The top reason people support marijuana legalization is because of its medical value to patients, and the top reason others oppose reform is because they’re concerned about impaired driving.
That’s according to a Gallup poll released on Wednesday, which explored not just whether people are in favor or against legalizing cannabis but also about the specific factors that inform their views. They survey was conducted from May 15-30 and involved phone interviews with 1,017 U.S. adults.
A strong majority of Americans said that cannabis should be legal, though support dipped slightly from 66 percent in October 2018 to 64 percent in the current survey. Among supporters, 86 percent said that marijuana’s therapeutic value is a “very important” factor in their position.
Seventy percent said a very important reason they back legalization is because it would free up law enforcement resources, 60 percent said it was “a matter of freedom and personal choice,” 56 percent cited tax revenue from legal sales as a very important factor and 47 percent said government regulation would ensure safety standards for consumers.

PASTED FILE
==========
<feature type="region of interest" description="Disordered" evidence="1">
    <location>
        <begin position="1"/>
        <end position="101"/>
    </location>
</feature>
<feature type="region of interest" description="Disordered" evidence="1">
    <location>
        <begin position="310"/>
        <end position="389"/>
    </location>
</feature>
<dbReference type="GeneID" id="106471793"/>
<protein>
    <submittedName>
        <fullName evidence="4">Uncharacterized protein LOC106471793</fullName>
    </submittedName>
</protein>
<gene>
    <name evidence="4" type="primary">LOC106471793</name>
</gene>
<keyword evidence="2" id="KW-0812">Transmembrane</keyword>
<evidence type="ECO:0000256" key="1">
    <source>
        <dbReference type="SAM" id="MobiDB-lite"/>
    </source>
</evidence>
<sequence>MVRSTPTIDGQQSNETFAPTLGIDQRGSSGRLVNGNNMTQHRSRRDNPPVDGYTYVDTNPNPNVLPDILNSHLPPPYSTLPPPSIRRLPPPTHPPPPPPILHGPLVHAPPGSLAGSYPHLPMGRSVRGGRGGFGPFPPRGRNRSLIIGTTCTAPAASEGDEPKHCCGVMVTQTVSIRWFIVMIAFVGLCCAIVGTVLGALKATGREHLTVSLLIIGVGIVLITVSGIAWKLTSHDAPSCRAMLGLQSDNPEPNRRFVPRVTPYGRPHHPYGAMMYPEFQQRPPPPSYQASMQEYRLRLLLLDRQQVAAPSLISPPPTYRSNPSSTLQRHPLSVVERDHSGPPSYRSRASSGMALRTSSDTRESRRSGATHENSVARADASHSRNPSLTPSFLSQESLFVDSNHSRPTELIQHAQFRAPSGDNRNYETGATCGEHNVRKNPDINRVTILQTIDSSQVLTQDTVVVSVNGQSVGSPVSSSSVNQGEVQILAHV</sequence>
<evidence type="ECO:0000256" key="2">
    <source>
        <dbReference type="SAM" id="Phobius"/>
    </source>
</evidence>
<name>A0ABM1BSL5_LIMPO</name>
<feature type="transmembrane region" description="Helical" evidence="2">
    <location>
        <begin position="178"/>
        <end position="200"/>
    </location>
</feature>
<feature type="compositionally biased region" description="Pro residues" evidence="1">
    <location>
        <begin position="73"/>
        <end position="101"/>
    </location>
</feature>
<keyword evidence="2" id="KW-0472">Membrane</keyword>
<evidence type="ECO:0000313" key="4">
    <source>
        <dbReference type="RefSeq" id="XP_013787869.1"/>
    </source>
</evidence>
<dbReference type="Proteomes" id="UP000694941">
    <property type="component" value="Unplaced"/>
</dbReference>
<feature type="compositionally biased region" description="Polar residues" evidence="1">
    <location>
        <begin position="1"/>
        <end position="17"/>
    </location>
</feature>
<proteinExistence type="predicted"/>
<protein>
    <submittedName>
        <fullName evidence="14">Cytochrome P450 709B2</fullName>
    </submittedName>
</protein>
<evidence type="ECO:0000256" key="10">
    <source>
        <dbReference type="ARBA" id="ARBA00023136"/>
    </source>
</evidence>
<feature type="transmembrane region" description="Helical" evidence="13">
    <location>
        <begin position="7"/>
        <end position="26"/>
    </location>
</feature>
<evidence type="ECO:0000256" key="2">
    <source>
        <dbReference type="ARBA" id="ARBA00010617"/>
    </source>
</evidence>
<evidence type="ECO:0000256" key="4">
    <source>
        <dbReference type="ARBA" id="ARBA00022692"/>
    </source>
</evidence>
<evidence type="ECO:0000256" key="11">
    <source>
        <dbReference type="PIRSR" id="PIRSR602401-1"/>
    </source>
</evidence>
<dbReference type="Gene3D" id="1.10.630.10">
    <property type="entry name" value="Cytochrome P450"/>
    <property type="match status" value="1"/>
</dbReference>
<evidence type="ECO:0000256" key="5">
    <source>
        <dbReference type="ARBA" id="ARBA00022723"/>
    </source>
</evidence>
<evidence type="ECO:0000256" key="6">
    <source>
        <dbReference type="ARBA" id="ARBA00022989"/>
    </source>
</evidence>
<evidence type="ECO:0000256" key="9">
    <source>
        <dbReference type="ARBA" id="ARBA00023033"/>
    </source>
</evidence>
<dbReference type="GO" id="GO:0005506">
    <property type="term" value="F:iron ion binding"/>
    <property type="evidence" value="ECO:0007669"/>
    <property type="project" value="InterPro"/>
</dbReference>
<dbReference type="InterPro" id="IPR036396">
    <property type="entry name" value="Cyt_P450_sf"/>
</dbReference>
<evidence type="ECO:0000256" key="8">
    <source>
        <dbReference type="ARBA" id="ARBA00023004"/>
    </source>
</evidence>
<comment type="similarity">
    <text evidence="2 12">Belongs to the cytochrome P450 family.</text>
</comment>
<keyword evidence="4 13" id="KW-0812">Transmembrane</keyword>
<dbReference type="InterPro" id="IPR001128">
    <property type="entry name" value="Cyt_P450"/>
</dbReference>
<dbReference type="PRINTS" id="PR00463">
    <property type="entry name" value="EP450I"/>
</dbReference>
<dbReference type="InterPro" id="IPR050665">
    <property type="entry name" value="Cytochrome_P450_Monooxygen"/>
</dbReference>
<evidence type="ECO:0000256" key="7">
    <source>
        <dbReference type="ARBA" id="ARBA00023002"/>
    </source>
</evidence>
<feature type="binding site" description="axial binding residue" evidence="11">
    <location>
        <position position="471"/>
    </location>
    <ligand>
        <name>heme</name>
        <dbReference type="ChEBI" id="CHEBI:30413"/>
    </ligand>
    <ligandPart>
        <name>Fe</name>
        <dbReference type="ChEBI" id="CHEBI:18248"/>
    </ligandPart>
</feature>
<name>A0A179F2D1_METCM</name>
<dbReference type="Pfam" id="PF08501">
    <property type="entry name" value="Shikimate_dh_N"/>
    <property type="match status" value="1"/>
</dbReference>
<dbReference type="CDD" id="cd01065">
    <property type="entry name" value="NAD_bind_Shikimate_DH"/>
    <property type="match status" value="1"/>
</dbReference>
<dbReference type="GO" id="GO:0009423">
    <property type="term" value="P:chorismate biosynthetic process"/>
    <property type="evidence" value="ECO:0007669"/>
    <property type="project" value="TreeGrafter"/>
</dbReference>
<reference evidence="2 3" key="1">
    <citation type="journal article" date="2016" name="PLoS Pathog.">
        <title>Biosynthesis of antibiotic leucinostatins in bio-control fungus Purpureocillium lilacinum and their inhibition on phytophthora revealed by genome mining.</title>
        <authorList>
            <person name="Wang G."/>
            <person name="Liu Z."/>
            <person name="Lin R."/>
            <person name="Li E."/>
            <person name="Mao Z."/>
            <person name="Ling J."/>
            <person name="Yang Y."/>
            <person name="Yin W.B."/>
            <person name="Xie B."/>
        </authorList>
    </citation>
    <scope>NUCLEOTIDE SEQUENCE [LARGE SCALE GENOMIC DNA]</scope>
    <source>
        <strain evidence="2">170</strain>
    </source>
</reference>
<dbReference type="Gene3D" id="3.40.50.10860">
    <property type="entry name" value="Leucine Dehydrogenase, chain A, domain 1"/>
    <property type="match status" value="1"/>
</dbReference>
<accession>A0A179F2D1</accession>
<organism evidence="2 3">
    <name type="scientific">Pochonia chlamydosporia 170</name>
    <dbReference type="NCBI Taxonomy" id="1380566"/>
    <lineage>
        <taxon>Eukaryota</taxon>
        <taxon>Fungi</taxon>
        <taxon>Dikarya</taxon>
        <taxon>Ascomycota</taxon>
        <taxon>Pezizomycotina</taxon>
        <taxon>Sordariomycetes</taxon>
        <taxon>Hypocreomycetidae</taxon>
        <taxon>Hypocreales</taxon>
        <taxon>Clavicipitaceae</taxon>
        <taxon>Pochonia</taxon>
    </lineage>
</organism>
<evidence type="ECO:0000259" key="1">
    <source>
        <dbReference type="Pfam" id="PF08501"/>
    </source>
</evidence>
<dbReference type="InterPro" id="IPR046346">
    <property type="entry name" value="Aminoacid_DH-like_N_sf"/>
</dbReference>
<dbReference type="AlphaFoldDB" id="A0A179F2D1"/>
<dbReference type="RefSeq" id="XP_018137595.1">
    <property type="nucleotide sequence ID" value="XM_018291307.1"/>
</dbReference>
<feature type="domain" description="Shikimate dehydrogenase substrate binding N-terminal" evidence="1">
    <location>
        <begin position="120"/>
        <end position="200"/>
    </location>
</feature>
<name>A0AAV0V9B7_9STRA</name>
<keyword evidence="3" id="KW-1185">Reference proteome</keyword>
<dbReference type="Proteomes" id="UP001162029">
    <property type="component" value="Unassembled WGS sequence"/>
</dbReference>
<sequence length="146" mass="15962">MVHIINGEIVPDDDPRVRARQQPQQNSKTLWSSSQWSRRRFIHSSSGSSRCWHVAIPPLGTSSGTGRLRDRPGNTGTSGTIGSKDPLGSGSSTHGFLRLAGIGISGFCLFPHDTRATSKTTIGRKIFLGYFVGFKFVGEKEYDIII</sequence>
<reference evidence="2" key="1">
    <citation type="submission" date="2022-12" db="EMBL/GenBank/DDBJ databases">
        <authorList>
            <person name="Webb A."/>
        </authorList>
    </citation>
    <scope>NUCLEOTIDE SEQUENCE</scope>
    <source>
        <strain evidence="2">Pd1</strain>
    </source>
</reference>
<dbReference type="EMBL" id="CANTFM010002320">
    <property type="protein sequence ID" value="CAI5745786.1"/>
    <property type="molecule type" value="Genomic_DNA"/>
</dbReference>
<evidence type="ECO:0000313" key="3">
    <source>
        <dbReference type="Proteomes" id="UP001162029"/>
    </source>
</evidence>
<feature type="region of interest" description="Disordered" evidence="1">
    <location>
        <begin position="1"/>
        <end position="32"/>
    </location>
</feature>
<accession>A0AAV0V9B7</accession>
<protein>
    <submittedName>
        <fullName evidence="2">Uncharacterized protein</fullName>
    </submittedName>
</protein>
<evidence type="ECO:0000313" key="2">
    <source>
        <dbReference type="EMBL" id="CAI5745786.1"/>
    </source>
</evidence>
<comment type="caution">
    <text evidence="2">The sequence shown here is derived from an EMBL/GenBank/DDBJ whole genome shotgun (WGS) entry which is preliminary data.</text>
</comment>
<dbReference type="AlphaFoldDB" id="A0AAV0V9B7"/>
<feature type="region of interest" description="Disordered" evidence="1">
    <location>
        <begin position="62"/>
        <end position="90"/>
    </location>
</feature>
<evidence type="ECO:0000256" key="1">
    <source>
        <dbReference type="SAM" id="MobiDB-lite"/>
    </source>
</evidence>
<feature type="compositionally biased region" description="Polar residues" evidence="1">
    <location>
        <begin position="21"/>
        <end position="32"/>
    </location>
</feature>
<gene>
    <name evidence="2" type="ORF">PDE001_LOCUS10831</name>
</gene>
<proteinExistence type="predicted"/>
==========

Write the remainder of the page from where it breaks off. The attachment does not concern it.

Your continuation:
For both supporters and opponents, the perceived harm of marijuana was one of the least important considerations. Thirty-five percent of legalization backers said they favor the policy because they believe cannabis isn’t harmful and 54 percent of opponents said they’re against reform because they feel it is harmful.
Opponents are primarily concerned that legalization would lead to more frequent instances of impaired driving, with 79 percent citing that as a “very important” factor contributing to their stance. Interestingly, a federal report released earlier this month called into question how or whether THC impairs driving, though most advocates and opponents alike urge against driving after consuming.
Sixty-nine percent of opponents said cannabis is a gateway drug and that’s a very important factor in their reasoning, 62 percent listed legalization’s alleged potential to encourage more usage as very important, with 60 percent saying the same for the idea that the reform move “would not benefit society or individuals much” and 43 percent saying that for the notion that marijuana consumption is immoral.
“More states are considering making recreational use legal through either the legislative process or voter referendums. Also, nearly every Democratic 2020 presidential candidate favors making the drug legal,” Gallup wrote. “These trends in public policy are consistent with public opinion on the issue, and could lead to a day when marijuana use is legal nationwide.”
Read more at Marijuana Moment.